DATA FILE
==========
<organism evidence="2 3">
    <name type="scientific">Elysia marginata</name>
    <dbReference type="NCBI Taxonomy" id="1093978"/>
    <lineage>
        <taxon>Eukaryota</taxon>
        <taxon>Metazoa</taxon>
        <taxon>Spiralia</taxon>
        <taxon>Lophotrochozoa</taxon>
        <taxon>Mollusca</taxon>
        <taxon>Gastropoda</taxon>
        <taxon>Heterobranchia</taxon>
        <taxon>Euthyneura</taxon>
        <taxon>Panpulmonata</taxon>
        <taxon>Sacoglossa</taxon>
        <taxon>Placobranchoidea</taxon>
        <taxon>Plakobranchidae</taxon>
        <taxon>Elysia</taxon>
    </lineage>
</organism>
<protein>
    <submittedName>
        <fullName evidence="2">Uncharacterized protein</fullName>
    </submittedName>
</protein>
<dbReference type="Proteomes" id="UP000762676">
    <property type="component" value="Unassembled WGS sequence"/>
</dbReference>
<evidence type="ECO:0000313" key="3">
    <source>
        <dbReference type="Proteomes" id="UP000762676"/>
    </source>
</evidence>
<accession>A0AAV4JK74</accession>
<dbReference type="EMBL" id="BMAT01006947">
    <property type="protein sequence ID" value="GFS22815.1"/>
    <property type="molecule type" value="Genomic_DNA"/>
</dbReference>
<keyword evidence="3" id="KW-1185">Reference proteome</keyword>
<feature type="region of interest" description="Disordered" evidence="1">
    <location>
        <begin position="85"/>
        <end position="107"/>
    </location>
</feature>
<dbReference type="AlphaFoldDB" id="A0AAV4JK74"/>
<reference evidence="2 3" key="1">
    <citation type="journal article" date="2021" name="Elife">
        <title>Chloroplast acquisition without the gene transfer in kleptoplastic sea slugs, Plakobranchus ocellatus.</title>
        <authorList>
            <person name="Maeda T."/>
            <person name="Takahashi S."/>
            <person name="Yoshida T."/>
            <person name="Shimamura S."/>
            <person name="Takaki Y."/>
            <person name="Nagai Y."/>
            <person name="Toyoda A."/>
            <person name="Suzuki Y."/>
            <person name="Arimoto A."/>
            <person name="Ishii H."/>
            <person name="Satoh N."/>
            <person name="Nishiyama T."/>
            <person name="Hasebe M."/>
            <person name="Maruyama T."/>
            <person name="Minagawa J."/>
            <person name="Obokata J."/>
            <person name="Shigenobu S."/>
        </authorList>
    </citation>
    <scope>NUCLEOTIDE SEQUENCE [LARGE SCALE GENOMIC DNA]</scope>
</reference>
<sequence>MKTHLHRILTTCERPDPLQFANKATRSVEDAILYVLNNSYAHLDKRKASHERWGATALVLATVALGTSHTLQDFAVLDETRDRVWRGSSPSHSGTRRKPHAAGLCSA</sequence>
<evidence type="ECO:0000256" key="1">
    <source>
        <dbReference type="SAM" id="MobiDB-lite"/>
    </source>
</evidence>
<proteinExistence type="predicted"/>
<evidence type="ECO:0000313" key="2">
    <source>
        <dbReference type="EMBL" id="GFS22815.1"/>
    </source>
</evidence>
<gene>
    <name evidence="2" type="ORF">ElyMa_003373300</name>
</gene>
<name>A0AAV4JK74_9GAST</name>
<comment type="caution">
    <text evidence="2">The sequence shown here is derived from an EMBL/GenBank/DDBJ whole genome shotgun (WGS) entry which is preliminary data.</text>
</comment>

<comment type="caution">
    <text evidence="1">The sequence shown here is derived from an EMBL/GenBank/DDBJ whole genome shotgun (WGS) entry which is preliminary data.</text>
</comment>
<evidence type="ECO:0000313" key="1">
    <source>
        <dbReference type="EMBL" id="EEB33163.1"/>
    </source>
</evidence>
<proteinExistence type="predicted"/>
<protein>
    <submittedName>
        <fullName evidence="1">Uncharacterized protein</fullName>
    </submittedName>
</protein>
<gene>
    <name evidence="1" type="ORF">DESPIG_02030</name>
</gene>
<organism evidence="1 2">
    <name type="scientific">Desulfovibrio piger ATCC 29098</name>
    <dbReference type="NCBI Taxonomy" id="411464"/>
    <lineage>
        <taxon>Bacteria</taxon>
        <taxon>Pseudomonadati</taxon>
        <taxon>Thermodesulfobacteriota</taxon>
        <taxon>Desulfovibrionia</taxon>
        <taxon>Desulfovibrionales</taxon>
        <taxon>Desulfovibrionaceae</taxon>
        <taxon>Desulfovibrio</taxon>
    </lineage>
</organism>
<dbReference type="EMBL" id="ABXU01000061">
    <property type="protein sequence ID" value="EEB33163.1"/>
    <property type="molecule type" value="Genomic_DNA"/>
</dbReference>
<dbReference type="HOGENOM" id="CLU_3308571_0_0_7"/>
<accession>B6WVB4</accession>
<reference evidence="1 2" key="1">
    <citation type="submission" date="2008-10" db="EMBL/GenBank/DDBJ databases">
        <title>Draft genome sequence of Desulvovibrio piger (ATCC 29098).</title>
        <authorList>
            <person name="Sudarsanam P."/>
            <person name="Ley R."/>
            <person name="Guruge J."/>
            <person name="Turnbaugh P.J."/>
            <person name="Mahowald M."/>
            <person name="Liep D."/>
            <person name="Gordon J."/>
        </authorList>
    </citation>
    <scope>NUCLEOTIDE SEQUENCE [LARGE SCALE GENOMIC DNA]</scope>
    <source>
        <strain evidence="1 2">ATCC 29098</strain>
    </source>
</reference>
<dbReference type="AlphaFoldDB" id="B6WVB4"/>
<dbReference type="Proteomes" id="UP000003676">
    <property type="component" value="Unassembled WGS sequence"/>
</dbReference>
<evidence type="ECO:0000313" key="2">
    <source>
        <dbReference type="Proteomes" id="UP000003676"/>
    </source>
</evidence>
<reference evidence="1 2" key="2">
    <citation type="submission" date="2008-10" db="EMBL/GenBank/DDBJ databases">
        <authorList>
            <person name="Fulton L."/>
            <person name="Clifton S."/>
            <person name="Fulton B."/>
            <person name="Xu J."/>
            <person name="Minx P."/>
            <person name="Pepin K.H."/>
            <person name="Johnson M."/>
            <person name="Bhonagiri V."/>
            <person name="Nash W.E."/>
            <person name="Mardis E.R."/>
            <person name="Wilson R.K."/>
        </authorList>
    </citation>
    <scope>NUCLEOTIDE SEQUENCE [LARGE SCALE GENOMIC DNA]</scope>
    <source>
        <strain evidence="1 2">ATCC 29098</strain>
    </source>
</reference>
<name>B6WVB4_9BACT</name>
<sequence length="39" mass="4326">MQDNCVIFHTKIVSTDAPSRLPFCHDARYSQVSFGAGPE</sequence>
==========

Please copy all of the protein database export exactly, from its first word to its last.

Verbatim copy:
<organism evidence="2 3">
    <name type="scientific">Elysia marginata</name>
    <dbReference type="NCBI Taxonomy" id="1093978"/>
    <lineage>
        <taxon>Eukaryota</taxon>
        <taxon>Metazoa</taxon>
        <taxon>Spiralia</taxon>
        <taxon>Lophotrochozoa</taxon>
        <taxon>Mollusca</taxon>
        <taxon>Gastropoda</taxon>
        <taxon>Heterobranchia</taxon>
        <taxon>Euthyneura</taxon>
        <taxon>Panpulmonata</taxon>
        <taxon>Sacoglossa</taxon>
        <taxon>Placobranchoidea</taxon>
        <taxon>Plakobranchidae</taxon>
        <taxon>Elysia</taxon>
    </lineage>
</organism>
<protein>
    <submittedName>
        <fullName evidence="2">Uncharacterized protein</fullName>
    </submittedName>
</protein>
<dbReference type="Proteomes" id="UP000762676">
    <property type="component" value="Unassembled WGS sequence"/>
</dbReference>
<evidence type="ECO:0000313" key="3">
    <source>
        <dbReference type="Proteomes" id="UP000762676"/>
    </source>
</evidence>
<accession>A0AAV4JK74</accession>
<dbReference type="EMBL" id="BMAT01006947">
    <property type="protein sequence ID" value="GFS22815.1"/>
    <property type="molecule type" value="Genomic_DNA"/>
</dbReference>
<keyword evidence="3" id="KW-1185">Reference proteome</keyword>
<feature type="region of interest" description="Disordered" evidence="1">
    <location>
        <begin position="85"/>
        <end position="107"/>
    </location>
</feature>
<dbReference type="AlphaFoldDB" id="A0AAV4JK74"/>
<reference evidence="2 3" key="1">
    <citation type="journal article" date="2021" name="Elife">
        <title>Chloroplast acquisition without the gene transfer in kleptoplastic sea slugs, Plakobranchus ocellatus.</title>
        <authorList>
            <person name="Maeda T."/>
            <person name="Takahashi S."/>
            <person name="Yoshida T."/>
            <person name="Shimamura S."/>
            <person name="Takaki Y."/>
            <person name="Nagai Y."/>
            <person name="Toyoda A."/>
            <person name="Suzuki Y."/>
            <person name="Arimoto A."/>
            <person name="Ishii H."/>
            <person name="Satoh N."/>
            <person name="Nishiyama T."/>
            <person name="Hasebe M."/>
            <person name="Maruyama T."/>
            <person name="Minagawa J."/>
            <person name="Obokata J."/>
            <person name="Shigenobu S."/>
        </authorList>
    </citation>
    <scope>NUCLEOTIDE SEQUENCE [LARGE SCALE GENOMIC DNA]</scope>
</reference>
<sequence>MKTHLHRILTTCERPDPLQFANKATRSVEDAILYVLNNSYAHLDKRKASHERWGATALVLATVALGTSHTLQDFAVLDETRDRVWRGSSPSHSGTRRKPHAAGLCSA</sequence>
<evidence type="ECO:0000256" key="1">
    <source>
        <dbReference type="SAM" id="MobiDB-lite"/>
    </source>
</evidence>
<proteinExistence type="predicted"/>
<evidence type="ECO:0000313" key="2">
    <source>
        <dbReference type="EMBL" id="GFS22815.1"/>
    </source>
</evidence>
<gene>
    <name evidence="2" type="ORF">ElyMa_003373300</name>
</gene>
<name>A0AAV4JK74_9GAST</name>
<comment type="caution">
    <text evidence="2">The sequence shown here is derived from an EMBL/GenBank/DDBJ whole genome shotgun (WGS) entry which is preliminary data.</text>
</comment>

<comment type="caution">
    <text evidence="1">The sequence shown here is derived from an EMBL/GenBank/DDBJ whole genome shotgun (WGS) entry which is preliminary data.</text>
</comment>
<evidence type="ECO:0000313" key="1">
    <source>
        <dbReference type="EMBL" id="EEB33163.1"/>
    </source>
</evidence>
<proteinExistence type="predicted"/>
<protein>
    <submittedName>
        <fullName evidence="1">Uncharacterized protein</fullName>
    </submittedName>
</protein>
<gene>
    <name evidence="1" type="ORF">DESPIG_02030</name>
</gene>
<organism evidence="1 2">
    <name type="scientific">Desulfovibrio piger ATCC 29098</name>
    <dbReference type="NCBI Taxonomy" id="411464"/>
    <lineage>
        <taxon>Bacteria</taxon>
        <taxon>Pseudomonadati</taxon>
        <taxon>Thermodesulfobacteriota</taxon>
        <taxon>Desulfovibrionia</taxon>
        <taxon>Desulfovibrionales</taxon>
        <taxon>Desulfovibrionaceae</taxon>
        <taxon>Desulfovibrio</taxon>
    </lineage>
</organism>
<dbReference type="EMBL" id="ABXU01000061">
    <property type="protein sequence ID" value="EEB33163.1"/>
    <property type="molecule type" value="Genomic_DNA"/>
</dbReference>
<dbReference type="HOGENOM" id="CLU_3308571_0_0_7"/>
<accession>B6WVB4</accession>
<reference evidence="1 2" key="1">
    <citation type="submission" date="2008-10" db="EMBL/GenBank/DDBJ databases">
        <title>Draft genome sequence of Desulvovibrio piger (ATCC 29098).</title>
        <authorList>
            <person name="Sudarsanam P."/>
            <person name="Ley R."/>
            <person name="Guruge J."/>
            <person name="Turnbaugh P.J."/>
            <person name="Mahowald M."/>
            <person name="Liep D."/>
            <person name="Gordon J."/>
        </authorList>
    </citation>
    <scope>NUCLEOTIDE SEQUENCE [LARGE SCALE GENOMIC DNA]</scope>
    <source>
        <strain evidence="1 2">ATCC 29098</strain>
    </source>
</reference>
<dbReference type="AlphaFoldDB" id="B6WVB4"/>
<dbReference type="Proteomes" id="UP000003676">
    <property type="component" value="Unassembled WGS sequence"/>
</dbReference>
<evidence type="ECO:0000313" key="2">
    <source>
        <dbReference type="Proteomes" id="UP000003676"/>
    </source>
</evidence>
<reference evidence="1 2" key="2">
    <citation type="submission" date="2008-10" db="EMBL/GenBank/DDBJ databases">
        <authorList>
            <person name="Fulton L."/>
            <person name="Clifton S."/>
            <person name="Fulton B."/>
            <person name="Xu J."/>
            <person name="Minx P."/>
            <person name="Pepin K.H."/>
            <person name="Johnson M."/>
            <person name="Bhonagiri V."/>
            <person name="Nash W.E."/>
            <person name="Mardis E.R."/>
            <person name="Wilson R.K."/>
        </authorList>
    </citation>
    <scope>NUCLEOTIDE SEQUENCE [LARGE SCALE GENOMIC DNA]</scope>
    <source>
        <strain evidence="1 2">ATCC 29098</strain>
    </source>
</reference>
<name>B6WVB4_9BACT</name>
<sequence length="39" mass="4326">MQDNCVIFHTKIVSTDAPSRLPFCHDARYSQVSFGAGPE</sequence>